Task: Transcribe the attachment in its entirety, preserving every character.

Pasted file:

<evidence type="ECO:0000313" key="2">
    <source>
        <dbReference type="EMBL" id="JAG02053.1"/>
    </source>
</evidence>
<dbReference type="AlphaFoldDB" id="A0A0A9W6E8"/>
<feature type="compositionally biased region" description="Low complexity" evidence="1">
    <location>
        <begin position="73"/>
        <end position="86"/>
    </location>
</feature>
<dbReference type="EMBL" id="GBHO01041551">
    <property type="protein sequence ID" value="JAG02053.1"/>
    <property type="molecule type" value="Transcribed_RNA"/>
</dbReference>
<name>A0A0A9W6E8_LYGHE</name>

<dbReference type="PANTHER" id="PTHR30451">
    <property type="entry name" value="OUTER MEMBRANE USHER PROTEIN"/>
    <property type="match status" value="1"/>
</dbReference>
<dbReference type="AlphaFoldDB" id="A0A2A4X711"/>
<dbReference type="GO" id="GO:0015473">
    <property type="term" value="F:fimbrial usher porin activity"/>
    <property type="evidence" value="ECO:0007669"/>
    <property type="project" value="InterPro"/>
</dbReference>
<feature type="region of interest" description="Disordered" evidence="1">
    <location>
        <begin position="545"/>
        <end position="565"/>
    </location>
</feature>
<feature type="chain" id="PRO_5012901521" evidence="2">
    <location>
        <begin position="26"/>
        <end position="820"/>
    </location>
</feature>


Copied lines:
<evidence type="ECO:0000313" key="2">
    <source>
        <dbReference type="EMBL" id="JAG02053.1"/>
    </source>
</evidence>
<dbReference type="AlphaFoldDB" id="A0A0A9W6E8"/>
<feature type="compositionally biased region" description="Low complexity" evidence="1">
    <location>
        <begin position="73"/>
        <end position="86"/>
    </location>
</feature>
<dbReference type="EMBL" id="GBHO01041551">
    <property type="protein sequence ID" value="JAG02053.1"/>
    <property type="molecule type" value="Transcribed_RNA"/>
</dbReference>
<name>A0A0A9W6E8_LYGHE</name>

<dbReference type="PANTHER" id="PTHR30451">
    <property type="entry name" value="OUTER MEMBRANE USHER PROTEIN"/>
    <property type="match status" value="1"/>
</dbReference>
<dbReference type="AlphaFoldDB" id="A0A2A4X711"/>
<dbReference type="GO" id="GO:0015473">
    <property type="term" value="F:fimbrial usher porin activity"/>
    <property type="evidence" value="ECO:0007669"/>
    <property type="project" value="InterPro"/>
</dbReference>
<feature type="region of interest" description="Disordered" evidence="1">
    <location>
        <begin position="545"/>
        <end position="565"/>
    </location>
</feature>
<feature type="chain" id="PRO_5012901521" evidence="2">
    <location>
        <begin position="26"/>
        <end position="820"/>
    </location>
</feature>